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BASEBALL / DAILY REPORT : AMERICAN LEAGUE PLAYOFFS : Seattle 'Fans' Are as Bad as New York's

October 07, 1995|MIKE DiGIOVANNA

New York fans littered Yankee Stadium with so much debris during the first two games of the series that Seattle Manager Lou Piniella, fearing for his players' safety, pulled his team off the field in Game 2.

Mariner pitcher Chris Bosio said he said he was "bombarded with soda, beer, money and batteries," while warming up in the bullpen for Game 1, and second baseman Joey Cora was almost hit by a golf ball.

Seattle fans Friday night were a lot more tame . . . but had remarkable aim. After Tino Martinez's two-run homer in the fifth inning gave the Mariners a 2-1 lead, a few objects--including a tomato--flew out of the bleachers, and Yankee right fielder Gerald Williams was struck in the mouth by a quarter.

The Kingdome public address announcer warned fans that Seattle "could have to forfeit the game if objects are thrown on the field." It was hardly an idle threat--the Dodgers had to forfeit an Aug. 10 game against St. Louis because fans tossed souvenir baseballs onto the field.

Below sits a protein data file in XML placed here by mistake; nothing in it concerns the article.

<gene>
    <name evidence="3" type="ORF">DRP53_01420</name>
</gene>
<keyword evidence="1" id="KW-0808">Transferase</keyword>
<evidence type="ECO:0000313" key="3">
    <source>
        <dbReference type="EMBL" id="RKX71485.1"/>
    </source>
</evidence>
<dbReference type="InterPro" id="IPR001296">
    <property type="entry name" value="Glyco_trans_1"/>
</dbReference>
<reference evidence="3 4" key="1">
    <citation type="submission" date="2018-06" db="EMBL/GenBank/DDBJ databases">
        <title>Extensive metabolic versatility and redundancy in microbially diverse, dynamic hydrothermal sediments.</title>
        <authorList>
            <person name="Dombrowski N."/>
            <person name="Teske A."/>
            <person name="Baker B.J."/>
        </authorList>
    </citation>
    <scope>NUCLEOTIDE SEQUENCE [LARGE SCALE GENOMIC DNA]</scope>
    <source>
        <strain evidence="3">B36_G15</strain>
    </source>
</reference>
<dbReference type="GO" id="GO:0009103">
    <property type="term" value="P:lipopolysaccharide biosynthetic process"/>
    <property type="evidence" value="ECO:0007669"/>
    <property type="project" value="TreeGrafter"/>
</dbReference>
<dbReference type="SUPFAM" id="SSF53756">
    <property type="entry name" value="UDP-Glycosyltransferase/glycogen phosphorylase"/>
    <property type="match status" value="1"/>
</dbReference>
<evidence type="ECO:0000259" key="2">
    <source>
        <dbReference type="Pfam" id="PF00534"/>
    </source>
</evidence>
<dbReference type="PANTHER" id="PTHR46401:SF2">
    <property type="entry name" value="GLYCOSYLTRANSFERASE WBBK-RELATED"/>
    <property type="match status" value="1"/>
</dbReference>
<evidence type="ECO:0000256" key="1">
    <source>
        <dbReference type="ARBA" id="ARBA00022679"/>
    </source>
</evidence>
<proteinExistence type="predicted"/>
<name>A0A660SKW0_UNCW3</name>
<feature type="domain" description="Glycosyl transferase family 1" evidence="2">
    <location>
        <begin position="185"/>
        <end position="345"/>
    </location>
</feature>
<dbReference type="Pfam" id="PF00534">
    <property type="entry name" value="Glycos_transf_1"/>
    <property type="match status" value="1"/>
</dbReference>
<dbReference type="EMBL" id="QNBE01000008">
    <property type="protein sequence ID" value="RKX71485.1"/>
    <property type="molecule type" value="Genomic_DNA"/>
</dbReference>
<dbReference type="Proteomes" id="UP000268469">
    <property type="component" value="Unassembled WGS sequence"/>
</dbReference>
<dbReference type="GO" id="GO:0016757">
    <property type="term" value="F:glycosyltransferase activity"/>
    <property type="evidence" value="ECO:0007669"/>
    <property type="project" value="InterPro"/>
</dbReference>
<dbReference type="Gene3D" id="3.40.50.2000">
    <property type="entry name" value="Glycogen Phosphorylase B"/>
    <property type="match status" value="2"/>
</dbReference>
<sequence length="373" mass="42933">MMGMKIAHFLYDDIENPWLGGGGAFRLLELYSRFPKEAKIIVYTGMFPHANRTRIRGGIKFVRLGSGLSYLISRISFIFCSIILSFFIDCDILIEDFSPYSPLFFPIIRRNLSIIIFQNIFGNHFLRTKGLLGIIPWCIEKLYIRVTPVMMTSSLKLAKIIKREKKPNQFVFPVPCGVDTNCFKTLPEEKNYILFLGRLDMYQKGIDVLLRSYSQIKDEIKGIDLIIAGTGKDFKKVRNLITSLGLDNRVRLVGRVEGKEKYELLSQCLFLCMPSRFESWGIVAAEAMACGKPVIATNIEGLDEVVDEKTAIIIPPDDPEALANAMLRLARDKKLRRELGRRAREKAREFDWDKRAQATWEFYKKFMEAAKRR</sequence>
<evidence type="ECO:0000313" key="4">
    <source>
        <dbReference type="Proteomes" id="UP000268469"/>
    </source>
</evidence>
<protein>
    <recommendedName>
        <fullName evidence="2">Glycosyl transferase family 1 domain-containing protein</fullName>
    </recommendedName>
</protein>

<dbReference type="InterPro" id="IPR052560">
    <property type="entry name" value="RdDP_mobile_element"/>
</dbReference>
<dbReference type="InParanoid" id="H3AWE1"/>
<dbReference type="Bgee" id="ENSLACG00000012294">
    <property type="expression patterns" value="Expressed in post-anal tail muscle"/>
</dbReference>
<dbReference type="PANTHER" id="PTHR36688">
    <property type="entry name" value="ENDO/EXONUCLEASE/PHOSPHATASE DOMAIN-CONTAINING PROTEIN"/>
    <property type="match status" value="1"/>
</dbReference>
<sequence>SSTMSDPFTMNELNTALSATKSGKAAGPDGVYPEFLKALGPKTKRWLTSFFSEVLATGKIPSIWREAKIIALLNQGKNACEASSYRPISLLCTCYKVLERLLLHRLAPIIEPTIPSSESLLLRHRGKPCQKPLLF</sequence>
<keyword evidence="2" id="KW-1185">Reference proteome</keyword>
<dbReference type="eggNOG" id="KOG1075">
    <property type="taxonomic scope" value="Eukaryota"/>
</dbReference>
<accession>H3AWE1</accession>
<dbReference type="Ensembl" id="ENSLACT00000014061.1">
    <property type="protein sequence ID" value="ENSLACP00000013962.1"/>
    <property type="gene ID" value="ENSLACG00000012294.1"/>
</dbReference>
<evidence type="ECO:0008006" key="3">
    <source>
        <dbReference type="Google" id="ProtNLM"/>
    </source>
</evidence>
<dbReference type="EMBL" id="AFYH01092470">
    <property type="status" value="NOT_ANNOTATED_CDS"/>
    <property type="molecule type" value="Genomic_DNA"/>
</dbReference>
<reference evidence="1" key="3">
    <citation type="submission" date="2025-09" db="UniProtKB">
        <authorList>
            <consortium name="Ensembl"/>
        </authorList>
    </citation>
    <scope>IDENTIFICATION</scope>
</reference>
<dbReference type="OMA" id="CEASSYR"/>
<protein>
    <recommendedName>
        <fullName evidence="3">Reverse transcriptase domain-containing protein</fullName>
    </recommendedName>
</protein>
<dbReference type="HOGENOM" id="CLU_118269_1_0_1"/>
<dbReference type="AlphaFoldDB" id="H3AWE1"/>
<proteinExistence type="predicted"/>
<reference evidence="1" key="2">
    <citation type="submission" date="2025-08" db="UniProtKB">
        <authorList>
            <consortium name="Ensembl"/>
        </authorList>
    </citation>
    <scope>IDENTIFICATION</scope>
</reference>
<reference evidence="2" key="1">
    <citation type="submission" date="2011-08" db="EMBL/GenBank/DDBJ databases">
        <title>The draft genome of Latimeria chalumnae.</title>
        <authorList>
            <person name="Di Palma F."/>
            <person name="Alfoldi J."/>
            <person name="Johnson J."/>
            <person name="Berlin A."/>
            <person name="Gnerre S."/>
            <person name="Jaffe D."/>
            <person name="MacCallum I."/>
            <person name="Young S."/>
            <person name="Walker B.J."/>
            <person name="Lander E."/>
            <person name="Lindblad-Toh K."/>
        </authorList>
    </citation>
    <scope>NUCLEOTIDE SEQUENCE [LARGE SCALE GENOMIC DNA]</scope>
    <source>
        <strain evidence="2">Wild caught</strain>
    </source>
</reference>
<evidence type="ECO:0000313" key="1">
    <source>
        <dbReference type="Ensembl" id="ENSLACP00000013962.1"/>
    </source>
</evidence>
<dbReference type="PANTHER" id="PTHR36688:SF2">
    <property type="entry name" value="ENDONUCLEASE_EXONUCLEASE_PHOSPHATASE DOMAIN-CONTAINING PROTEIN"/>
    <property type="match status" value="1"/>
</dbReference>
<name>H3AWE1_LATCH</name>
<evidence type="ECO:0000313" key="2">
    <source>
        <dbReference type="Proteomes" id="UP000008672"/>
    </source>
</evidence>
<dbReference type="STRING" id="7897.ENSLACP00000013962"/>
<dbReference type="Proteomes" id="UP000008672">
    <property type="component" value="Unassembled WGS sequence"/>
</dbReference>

The message got through and there were no further incidents delaying the game--and the fan who tossed the tomato was found, ejected, arrested, charged with malicious mischief and fined $500.

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Yankee owner George Steinbrenner has done his share of umpire-bashing this series, going so far as to call the officiating in Game 2 Wednesday night "disgraceful" and saying American League President Gene Budig should "stand up and give some answers."

Steinbrenner was particularly displeased with two close calls at first base that went the Mariners' way, and several of the balls-and-strikes calls by home-plate ump Dale Scott in the 15-inning game.

But Marty Springstead, American League executive director of umpiring, defended the officiating crew and didn't expect Steinbrenner's blasts to affect how he or the league assigns umpires in the playoffs.

"You just don't pay attention to that," Springstead, said. "How can you respond when what he says doesn't even make sense?"

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Third baseman Wade Boggs leads the Yankees with a .324 average, and right fielder Paul O'Neill is batting .300 with a team-leading 96 RBIs, but neither left-handed hitter was in the starting lineup against Randy Johnson Friday.

"They both want to play, but it's my decision," Yankee Manager Buck Showalter said. "We've had our share of success against Randy with this lineup, and that's what we're going to continue to do."

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